Saturday, May 28, 2016

"Everyone is the hero of their own story."

"Everyone is the hero of their own story." That is a maxim I use to better understand why people do as they do and talk about themselves and the world around them as they talk.

Why did people in the Bible so often want to kill prophets? Because the prophets threatened their image of themselves as good people by saying they were sinning.

Why do people get so testy about those who have different political views instead of discussing the merits of different ideas coolly and rationally? Because one tends to feel that one's own views rest upon a higher moral ground. Why? Because otherwise a person might be wrong or mistaken, the villain or fool of one's own story. But that cannot be, for we are the heroes in our minds.

Our minds are very supportive in allowing us to maintain the illusion of being heroes. For instance, they muddle our memories of past unethical behavior so that we forget how badly we acted. Scientists call this "unethical amnesia." Here is an excerpt from a recent study on this phenomenon:
We identify a consistent reduction in the clarity and vividness of people’s memory of their past unethical actions, which explains why they behave dishonestly repeatedly over time. Across nine studies using diverse sample populations and more than 2,100 participants, we find that, as compared with people who engaged in ethical behavior and those who engaged in positive or negative actions, people who acted unethically are the least likely to remember the details of their actions. That is, people experience unethical amnesia: unethical actions tend to be forgotten and, when remembered, memories of unethical behavior become less clear and vivid over time than memories of other types of behaviors. Our findings advance the science of dishonesty, memory, and decision making.
Despite our optimistic belief that we would behave honestly when facing the temptation to act unethically, we often cross ethical boundaries. This paper explores one possibility of why people engage in unethical behavior over time by suggesting that their memory for their past unethical actions is impaired. We propose that, after engaging in unethical behavior, individuals’ memories of their actions become more obfuscated over time because of the psychological distress and discomfort such misdeeds cause. In nine studies (n = 2,109), we show that engaging in unethical behavior produces changes in memory so that memories of unethical actions gradually become less clear and vivid than memories of ethical actions or other types of actions that are either positive or negative in valence. We term this memory obfuscation of one’s unethical acts over time “unethical amnesia.” Because of unethical amnesia, people are more likely to act dishonestly repeatedly over time.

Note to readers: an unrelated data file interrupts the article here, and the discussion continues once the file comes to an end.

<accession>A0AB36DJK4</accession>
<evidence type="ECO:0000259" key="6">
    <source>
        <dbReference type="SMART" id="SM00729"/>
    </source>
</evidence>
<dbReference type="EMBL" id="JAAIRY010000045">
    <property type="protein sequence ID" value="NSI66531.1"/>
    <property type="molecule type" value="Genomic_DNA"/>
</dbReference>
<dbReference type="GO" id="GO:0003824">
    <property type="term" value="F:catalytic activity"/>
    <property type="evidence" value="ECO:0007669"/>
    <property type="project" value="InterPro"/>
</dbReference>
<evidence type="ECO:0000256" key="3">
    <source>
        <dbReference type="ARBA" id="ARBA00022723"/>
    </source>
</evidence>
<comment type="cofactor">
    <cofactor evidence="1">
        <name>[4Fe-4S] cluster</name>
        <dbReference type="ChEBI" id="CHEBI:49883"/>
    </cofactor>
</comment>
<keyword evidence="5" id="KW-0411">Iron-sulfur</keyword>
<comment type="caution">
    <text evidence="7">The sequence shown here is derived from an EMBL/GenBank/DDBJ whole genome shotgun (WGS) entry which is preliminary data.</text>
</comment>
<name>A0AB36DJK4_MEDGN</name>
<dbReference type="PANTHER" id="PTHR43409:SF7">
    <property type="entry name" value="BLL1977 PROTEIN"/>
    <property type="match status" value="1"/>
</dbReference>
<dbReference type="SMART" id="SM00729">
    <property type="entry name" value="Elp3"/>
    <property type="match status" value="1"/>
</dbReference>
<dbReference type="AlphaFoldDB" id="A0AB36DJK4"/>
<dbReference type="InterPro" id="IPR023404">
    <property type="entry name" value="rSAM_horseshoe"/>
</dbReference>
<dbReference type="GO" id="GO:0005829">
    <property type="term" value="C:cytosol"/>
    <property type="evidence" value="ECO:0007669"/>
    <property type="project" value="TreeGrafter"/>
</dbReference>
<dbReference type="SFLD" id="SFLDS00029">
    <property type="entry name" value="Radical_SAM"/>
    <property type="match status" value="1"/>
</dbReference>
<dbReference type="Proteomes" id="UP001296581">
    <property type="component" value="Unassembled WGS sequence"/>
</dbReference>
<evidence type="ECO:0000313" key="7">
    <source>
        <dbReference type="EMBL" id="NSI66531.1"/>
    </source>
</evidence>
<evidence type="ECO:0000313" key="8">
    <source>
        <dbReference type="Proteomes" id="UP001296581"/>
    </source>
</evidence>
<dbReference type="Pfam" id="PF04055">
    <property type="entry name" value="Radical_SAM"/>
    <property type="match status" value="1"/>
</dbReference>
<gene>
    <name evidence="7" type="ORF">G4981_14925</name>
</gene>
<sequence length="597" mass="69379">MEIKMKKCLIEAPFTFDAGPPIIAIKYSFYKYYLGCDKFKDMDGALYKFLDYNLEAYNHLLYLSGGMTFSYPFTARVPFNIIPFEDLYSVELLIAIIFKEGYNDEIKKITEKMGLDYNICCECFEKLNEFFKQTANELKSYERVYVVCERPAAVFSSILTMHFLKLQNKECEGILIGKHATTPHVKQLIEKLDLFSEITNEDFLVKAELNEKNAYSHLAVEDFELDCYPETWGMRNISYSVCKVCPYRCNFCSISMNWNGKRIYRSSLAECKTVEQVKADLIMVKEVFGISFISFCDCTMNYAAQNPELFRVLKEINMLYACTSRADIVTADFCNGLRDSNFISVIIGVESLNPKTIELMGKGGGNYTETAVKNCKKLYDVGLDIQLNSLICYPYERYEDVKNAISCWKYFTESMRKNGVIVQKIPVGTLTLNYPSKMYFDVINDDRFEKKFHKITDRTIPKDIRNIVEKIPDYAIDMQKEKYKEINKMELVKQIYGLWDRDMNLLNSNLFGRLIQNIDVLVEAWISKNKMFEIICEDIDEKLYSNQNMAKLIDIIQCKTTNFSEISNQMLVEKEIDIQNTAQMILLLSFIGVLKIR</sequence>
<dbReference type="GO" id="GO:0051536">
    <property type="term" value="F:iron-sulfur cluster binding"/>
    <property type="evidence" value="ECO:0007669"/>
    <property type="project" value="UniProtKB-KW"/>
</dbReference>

From the weighing of one's heart by Anubis to the life review that shows up so frequently in near-death experiences, most beliefs in an afterlife include a time of reckoning for all, a moment when they will see clearly all their deeds, both good and evil, and be judged for them. No unethical amnesia allowed then. But we'll also know the whole story then: the limitations we lived with, the biochemistry issues that made it harder to have empathy or wisdom, etc. I think we will find that we all had some moments of heroism and some of foolishness or evil. I think some of the most heroic moments will be the ones where we accepted the existence of our faults and chose to overcome them rather than pretend their absence.

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